CPU DXE Initialization Is Started – How To Fix In 2023

When a computer starts up, there are a lot of different parts that all have to work together smoothly. The CPU DXE (Driver Execution Environment) Initialization is one of the most essential parts of this process. 

This message signifies the DXE and BDS (Boot Device Selection) phases cooperating to set up consoles and initiate OS booting. Once the OS is booted, the DXE phase concludes its tasks.

Stay with us; this article describes CPU DXE Initialization, why it’s essential, and how to fix this system initialization.

Understanding The “CPU DXE Initialization Is Started,” Meaning:

CPU DXE Initialization is a part of the system’s boot-up process in which the Central Processing Unit (CPU) does several things to prepare. It ensures that it will work well in the next steps of the boot process. This step happens after the Power-On Self-Test (POST) and before the operating system’s kernel is loaded.

During CPU DXE Initialization, the CPU is put into a state where it can run complicated software components, which usually come in the form of firmware drivers.

“CPU DXE Initialization Is Started” is an error code between 63 and 67 on the LED debug panel. Driver Execution Environment is what DXE is short for. It puts your system’s settings into memory and starts the lasting memory. If you get this message during the boot process and your computer won’t turn on, it could be because one of your memory sticks is broken or you need to restart your two memory boards.

CPU DXE Initialization Is Started," Meaning
Source: bestofmotherboards

Why CPU DXE Initialization Is Started Situation Occurs? 

It is usually not a problem or error message but rather a message that tells you something. But there are times when this process might stop or run into problems. Here are some possible reasons why these things happen:

Why CPU DXE Initialization Is Started Situation Occurs
Source:Best Motherboards

1. Hardware Issues:

  • Initialization problems can happen if the CPU is broken or not installed correctly.
  • CPU startup can get stuck if there are problems with the computer’s RAM.
  • A bad motherboard, broken cables, or other hardware problems can interrupt CPU initialization.

2. Software/Firmware Issues:

  • If the software controlling how the CPU starts up is damaged or set up incorrectly, it can cause problems.
  • The CPU startup process can be messed up by a failed firmware update or an update that doesn’t work with your hardware.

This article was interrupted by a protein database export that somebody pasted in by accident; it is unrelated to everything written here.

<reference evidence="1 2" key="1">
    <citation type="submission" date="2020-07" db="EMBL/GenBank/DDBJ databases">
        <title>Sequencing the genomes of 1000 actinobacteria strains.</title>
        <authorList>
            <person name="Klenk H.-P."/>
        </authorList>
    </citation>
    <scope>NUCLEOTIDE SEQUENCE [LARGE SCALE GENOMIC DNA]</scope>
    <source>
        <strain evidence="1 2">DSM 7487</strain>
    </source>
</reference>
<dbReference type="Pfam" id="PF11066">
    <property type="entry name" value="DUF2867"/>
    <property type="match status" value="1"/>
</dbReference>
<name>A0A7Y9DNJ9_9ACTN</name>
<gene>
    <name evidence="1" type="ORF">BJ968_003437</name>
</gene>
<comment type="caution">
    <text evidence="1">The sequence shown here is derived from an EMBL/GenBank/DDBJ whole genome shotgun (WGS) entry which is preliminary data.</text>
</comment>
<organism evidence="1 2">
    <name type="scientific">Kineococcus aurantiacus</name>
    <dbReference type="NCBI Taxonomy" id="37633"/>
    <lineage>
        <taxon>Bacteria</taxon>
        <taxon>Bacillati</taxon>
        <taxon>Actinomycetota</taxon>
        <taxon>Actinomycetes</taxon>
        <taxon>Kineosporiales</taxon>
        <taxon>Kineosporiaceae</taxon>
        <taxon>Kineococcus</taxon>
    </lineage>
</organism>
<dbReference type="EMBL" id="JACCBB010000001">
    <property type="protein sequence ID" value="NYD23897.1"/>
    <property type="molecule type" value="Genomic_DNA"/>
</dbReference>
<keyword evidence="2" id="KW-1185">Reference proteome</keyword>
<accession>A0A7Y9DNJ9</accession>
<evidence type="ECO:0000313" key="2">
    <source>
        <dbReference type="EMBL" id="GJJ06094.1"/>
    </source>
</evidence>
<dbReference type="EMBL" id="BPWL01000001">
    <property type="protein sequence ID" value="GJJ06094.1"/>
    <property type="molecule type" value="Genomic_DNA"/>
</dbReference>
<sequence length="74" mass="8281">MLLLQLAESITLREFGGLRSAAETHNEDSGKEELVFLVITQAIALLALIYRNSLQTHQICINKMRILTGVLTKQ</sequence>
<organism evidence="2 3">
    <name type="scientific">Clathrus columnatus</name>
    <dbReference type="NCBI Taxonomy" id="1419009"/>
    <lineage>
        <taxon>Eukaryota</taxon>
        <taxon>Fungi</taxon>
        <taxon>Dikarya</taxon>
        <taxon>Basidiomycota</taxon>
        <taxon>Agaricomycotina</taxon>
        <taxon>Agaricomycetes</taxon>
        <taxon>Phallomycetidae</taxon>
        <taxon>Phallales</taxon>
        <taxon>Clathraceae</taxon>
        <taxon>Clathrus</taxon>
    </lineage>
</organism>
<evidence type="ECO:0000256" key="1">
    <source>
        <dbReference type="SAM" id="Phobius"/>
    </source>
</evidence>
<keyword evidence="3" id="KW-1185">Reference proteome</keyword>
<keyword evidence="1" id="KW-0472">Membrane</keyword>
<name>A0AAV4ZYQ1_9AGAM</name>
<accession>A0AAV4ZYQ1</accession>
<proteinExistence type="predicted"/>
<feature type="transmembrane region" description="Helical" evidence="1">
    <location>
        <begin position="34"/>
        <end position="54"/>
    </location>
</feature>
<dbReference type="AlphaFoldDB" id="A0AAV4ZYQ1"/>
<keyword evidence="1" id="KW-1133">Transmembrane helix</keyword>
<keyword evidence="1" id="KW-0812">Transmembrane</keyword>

• Initialization problems can be caused by wrong BIOS/UEFI(Unified Extensible Firmware Interface) settings, like boosting or changing CPU settings.

3. Peripheral Issues:

  • Sometimes, USB devices or other add-ons connected to the computer can cause delays or mistakes during the initialization process.
  • Problems with expansion cards like graphics cards and sound cards can mess up the startup process.

4. Power Issues:

  • If the power supply unit (PSU) needs to give the CPU or other parts more power, it can be hard to start up.
  • Electrical spikes or changes can make it hard to start up.
  • If a BIOS or UEFI update is delayed or not finished, it can cause problems when the CPU starts up.

How To Fix CPU DXE Initialization Is Started? 

To address the “CPU DXE Initialization Is Started” issue, you can follow these steps:

1. Utilize Onboard Display:

  • When you see “CPU DXE Initialization Is Started” and think it might be a problem with your graphics, disconnect the specialized GPU (graphics card). You can use the DisplayPort or graphics built into your CPU if you have one.
  • This step helps figure out if the problem has to do with the GPU. If your computer can show video output through the onboard link, it could mean that the external GPU isn’t working right.
  • If there is no video output, try a different DisplayPort cable to rule out a problem with the cable.

2. Single RAM Stick Boot:

  • Start your computer with just one stick of RAM loaded to fix any memory problems preventing the CPU from starting up. Put it in different places on your motherboard’s RAM slots.
  • This method helps determine if the problem is with a specific RAM stick or where it is placed. Test each piece of RAM separately to find the bad ones.
  • Also, test with two RAM sticks in dual-channel mode. Use a different set of RAM that you know works to fix problems with RAM.

3. BIOS Flashback: